Reading through the Bible together

Saturday, March 7, 2015

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After Paul sets forth a clear description of the gospel in the first eight chapters, he moves to the practical applications of the gospel in the last half of the book. We also find that he addresses his deep concern for the Jewish people.

In this chapter, Paul expresses his deep sadness for the lost spiritual condition of the Jews. These are his kinsmen according to the flesh, but they are not spiritual brethren. Going back in time, some of the Jews had accepted the true gospel, like Isaac. His was a miracle birth and the beginning and confirmation of the new covenant.  Abraham had other sons, but they were not the sons of the covenant. Those who become spiritual Israel must have a new birth, which is also a miracle. Physical birth alone, even if born a Jew, will not save any. Some of us Seventh-day Adventists are like the Jews of old. We have the truth, but do we have faith in Christ to bring about the spiritual birth that God promised us.

Paul has an interesting discussion on the differing responses to the mercy of God. Jacob responded to God’s mercy, yet Esau did not.  God sent His mercy and power to Pharaoh repeatedly, but Pharaoh became hardened in sin. It is not God’s fault that some from His creation do not respond to His mercy, and become vessels “fitted for destruction.”  But those who do respond in faith are the potter’s clay that He shapes into vessels of honor (vs. 11-24). The striking paradox is that many Jews responded to the mercy of God seen in the person of Jesus, but did so with hardness of heart, and put Him to death. They had all the truths, but they did not recognize the Giver of truth. Yet many Gentiles did respond to God’s mercy when they did not have all the spiritual advantages that the Jews had.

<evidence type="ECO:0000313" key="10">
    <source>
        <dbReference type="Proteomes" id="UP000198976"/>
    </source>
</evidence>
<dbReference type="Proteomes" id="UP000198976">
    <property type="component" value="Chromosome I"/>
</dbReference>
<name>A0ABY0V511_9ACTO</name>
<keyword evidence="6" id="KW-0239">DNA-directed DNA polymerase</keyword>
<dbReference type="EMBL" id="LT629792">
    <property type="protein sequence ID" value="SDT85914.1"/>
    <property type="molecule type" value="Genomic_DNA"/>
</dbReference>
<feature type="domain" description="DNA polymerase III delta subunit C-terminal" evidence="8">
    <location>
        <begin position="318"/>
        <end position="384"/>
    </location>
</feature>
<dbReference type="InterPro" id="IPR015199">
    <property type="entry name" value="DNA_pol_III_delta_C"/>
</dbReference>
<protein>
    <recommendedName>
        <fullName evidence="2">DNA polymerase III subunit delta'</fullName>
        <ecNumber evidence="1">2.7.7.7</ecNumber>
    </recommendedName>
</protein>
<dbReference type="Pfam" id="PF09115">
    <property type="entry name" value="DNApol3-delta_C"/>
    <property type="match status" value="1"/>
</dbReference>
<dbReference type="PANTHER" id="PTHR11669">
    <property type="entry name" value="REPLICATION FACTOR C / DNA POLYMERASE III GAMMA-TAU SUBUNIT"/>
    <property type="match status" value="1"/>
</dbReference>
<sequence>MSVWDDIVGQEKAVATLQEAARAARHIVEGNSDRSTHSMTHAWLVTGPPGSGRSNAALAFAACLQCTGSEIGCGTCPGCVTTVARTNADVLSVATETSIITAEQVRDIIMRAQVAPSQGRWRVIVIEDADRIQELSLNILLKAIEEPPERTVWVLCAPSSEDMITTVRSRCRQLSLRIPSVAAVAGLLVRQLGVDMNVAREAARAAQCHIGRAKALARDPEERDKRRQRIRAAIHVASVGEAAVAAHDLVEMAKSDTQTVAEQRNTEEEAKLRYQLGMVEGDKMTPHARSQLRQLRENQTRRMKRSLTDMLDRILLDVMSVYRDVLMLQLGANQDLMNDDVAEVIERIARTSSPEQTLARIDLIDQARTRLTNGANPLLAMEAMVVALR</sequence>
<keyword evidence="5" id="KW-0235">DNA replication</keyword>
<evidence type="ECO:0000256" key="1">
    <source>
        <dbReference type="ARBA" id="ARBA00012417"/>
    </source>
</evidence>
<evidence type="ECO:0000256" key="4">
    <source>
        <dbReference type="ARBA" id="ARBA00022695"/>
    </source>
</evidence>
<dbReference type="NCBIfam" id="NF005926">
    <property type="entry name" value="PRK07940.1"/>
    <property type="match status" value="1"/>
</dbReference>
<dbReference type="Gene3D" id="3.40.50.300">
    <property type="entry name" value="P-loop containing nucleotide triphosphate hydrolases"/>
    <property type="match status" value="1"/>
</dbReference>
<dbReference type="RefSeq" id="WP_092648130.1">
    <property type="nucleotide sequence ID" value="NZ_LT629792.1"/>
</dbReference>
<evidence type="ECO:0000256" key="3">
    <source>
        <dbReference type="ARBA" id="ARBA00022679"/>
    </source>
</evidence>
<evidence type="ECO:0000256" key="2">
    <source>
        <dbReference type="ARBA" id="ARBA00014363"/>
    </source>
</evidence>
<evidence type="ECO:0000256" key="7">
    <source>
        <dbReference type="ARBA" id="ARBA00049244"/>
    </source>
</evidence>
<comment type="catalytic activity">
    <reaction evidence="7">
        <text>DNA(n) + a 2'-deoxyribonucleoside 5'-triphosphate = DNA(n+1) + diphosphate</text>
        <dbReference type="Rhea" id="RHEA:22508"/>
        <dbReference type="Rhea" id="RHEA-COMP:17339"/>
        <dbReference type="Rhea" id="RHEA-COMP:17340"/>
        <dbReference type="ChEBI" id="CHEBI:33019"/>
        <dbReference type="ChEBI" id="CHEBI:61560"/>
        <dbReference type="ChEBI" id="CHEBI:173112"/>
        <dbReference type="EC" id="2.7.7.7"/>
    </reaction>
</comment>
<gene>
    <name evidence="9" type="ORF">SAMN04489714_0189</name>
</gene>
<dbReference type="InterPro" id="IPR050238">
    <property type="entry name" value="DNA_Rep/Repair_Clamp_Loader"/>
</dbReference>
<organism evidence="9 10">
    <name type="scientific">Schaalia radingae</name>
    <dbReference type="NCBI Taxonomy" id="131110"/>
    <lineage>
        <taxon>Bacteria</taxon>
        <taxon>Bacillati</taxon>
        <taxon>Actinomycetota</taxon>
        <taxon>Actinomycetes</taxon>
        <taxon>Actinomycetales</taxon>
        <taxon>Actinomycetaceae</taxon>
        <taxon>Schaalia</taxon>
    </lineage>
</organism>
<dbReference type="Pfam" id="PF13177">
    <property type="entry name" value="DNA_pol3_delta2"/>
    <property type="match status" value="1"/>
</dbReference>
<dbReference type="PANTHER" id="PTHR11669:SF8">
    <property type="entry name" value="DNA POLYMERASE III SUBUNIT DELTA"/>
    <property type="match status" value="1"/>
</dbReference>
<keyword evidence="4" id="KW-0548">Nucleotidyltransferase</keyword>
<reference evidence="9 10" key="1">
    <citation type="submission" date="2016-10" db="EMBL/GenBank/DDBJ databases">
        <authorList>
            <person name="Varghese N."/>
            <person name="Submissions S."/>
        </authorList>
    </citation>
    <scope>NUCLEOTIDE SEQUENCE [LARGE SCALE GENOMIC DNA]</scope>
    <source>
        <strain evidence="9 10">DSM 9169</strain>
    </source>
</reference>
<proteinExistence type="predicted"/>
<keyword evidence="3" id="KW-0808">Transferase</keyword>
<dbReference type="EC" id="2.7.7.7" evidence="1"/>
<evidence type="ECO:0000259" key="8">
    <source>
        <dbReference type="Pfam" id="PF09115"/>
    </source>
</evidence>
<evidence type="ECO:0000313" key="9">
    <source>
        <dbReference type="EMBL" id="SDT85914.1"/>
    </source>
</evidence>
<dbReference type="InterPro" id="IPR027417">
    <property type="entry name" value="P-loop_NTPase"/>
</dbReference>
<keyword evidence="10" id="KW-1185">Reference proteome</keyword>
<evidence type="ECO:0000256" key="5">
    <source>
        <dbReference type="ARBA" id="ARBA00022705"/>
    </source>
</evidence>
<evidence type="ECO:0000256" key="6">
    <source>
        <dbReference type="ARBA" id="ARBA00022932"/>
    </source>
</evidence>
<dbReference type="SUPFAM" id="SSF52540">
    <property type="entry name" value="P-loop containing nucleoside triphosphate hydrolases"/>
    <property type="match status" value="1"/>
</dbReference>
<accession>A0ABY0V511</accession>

Paul concludes the chapter by quoting Hosea, Isaiah, and Psalms. We have all wandered from God like the harlot who became Hosea’s wife. Yet through the redemption that is in Christ, God has made us His people and we are His remnant through whom He will “finish the work and cut it short in righteousness” (vs. 25-33).

Those in the remnant who do not have faith will, like Israel of old, find Christ to be a stumbling block. However, those who believe in the Jesus of Scripture will be transformed into a remnant that is not ashamed of Christ and His gospel.

Norman McNulty, M.D.
Neurologist, Lawrenceburg, TN, USA